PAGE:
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United States Department of Agriculture

Agricultural Research Service

Title: Rice and Red Rice Interference: I. Response of Red Rice (Oryza Sativa) to Sowing Rates of Tropical Japonica and Indica Rice Cultivars

Authors
item Estorninos, Leopoldo - UNIV ARK, FAYETTEVILLE
item Gealy, David
item Talbert, Ronald - UNIV ARK, FAYETTEVILLE
item Gbur, Edward - UNIV ARK, FAYETTEVILLE

Submitted to: Weed Science
Publication Type: Peer Reviewed Journal
Publication Acceptance Date: August 1, 2005
Publication Date: September 1, 2005
Citation: Estorninos, L.E., Gealy, D.R., Talbert, R.E., Gbur, E.E. 2005. Rice and red rice (Oryza sativa) interference: I. Response of red rice to sowing rates of tropical japonica and indica rice cultivars. Weed Science. 53:676-682.

Interpretive Summary: Red rice is an aggressive competitor in the southern U.S. against commercial rice varieties such as Kaybonnet. Natural weed suppressive activity has recently been demonstrated in certain Asian indica semidwarf rice varieties including PI 312777 and Guichao. Field experiments were conducted at Stuttgart, AR to evaluate the growth response of red rice to different planting rates of Kaybonnet, PI 312777, and Guichao. The planting rates were zero (red rice only), half the normal rate, the normal rate, and double the normal rate. PI 312777 produced greater leaf area, more stems and panicles, and yielded more than Kaybonnet when grown with red rice. Likewise, Guichao and PI 312777 reduced red rice seed yields at least 10 and 20% more, respectively, than did Kaybonnet. Averaged over all rice varieties, even the half rate of planting reduced red rice seed yield by 71 and 36%, respectively in 1997 and 1998 when compared to red rice growing alone. The normal and double planting rates of rice reduced red rice yields even further. These results demonstrate that red rice was more competitive against the tropical japonica Kaybonnet, than the indica PI 312777. Despite a short stature, prolific stem production by PI 312777 apparently contributed greatly to its reduction of growth and productivity of red rice. Thus, high stem production capacity may be a useful trait for weed-suppressive rice varieties suitable in-low input cropping systems.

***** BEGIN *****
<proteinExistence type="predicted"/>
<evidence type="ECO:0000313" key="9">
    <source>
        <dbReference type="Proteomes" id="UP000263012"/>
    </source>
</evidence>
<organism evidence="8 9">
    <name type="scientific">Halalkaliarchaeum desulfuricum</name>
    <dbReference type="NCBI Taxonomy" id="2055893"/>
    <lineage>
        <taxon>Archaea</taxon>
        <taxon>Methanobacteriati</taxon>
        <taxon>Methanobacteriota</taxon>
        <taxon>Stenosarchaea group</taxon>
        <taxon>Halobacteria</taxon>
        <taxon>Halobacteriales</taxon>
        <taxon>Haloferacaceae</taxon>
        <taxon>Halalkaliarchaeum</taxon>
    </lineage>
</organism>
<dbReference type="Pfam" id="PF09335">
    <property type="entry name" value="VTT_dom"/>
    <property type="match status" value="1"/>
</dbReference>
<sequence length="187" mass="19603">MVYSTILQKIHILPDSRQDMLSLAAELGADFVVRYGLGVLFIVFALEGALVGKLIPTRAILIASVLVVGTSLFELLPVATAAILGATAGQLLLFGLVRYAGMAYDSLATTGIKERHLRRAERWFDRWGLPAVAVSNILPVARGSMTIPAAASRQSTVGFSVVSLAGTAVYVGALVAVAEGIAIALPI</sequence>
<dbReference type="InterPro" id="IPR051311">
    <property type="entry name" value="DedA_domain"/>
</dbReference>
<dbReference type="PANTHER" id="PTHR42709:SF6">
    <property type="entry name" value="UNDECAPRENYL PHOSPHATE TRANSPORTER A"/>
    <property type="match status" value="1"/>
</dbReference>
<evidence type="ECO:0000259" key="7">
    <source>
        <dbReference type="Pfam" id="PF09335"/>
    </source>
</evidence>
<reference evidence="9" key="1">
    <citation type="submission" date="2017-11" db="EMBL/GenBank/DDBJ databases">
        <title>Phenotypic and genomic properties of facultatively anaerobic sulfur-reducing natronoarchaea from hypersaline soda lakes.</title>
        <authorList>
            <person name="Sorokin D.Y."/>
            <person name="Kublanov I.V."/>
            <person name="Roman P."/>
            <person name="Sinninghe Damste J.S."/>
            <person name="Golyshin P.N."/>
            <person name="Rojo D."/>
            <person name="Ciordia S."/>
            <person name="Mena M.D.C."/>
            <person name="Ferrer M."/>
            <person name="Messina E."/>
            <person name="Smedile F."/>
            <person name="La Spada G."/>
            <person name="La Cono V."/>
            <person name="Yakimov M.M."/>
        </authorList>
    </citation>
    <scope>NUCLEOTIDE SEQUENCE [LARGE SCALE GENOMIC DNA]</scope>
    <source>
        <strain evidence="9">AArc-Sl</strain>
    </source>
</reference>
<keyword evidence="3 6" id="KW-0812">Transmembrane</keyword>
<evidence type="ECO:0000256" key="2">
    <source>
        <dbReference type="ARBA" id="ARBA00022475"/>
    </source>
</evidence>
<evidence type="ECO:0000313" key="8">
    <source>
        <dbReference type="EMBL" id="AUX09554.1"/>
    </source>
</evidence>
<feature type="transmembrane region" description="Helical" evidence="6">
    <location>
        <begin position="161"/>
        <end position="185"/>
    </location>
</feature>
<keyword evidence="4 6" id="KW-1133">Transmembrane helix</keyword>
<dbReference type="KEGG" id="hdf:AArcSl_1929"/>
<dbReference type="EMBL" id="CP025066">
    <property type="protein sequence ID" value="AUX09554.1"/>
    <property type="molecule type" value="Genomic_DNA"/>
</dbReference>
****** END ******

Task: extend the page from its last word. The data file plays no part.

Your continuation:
Technical Abstract: Field experiments were conducted at Stuttgart, AR, to evaluate the growth response of a local strawhull red rice to sowing densities of 0, 50, 100, and 150 kg ha-1 of Kaybonnet, Guichao, and PI 312777 rice cultivars. In both 1997 and 1998, PI 312777 produced greater leaf area, more tillers and panicles, and yielded more than Kaybonnet when grown with red rice. Likewise, red rice seed yields were 21 to 23% lower in PI 312777 plots and 12 to 14% lower in Guichao plots, than they were in Kaybonnet plots. Rice sowing rates of 50 kg ha-1 reduced red rice seed yield by 71 and 36%, respectively in 1997 and 1998 when compared to red rice in monoculture, and increased rice sowing rates further reduced red rice seed yields. These results demonstrate that red rice was more competitive against the tropical japonica Kaybonnet, than the indica PI 312777. Despite its semidwarf stature, PI 312777 manifested its naturally suppressive characteristic by producing more tillers. This attribute could be an important characteristic to consider in attempting to reduce herbicide inputs for weed control.

Last Modified: 12/22/2014
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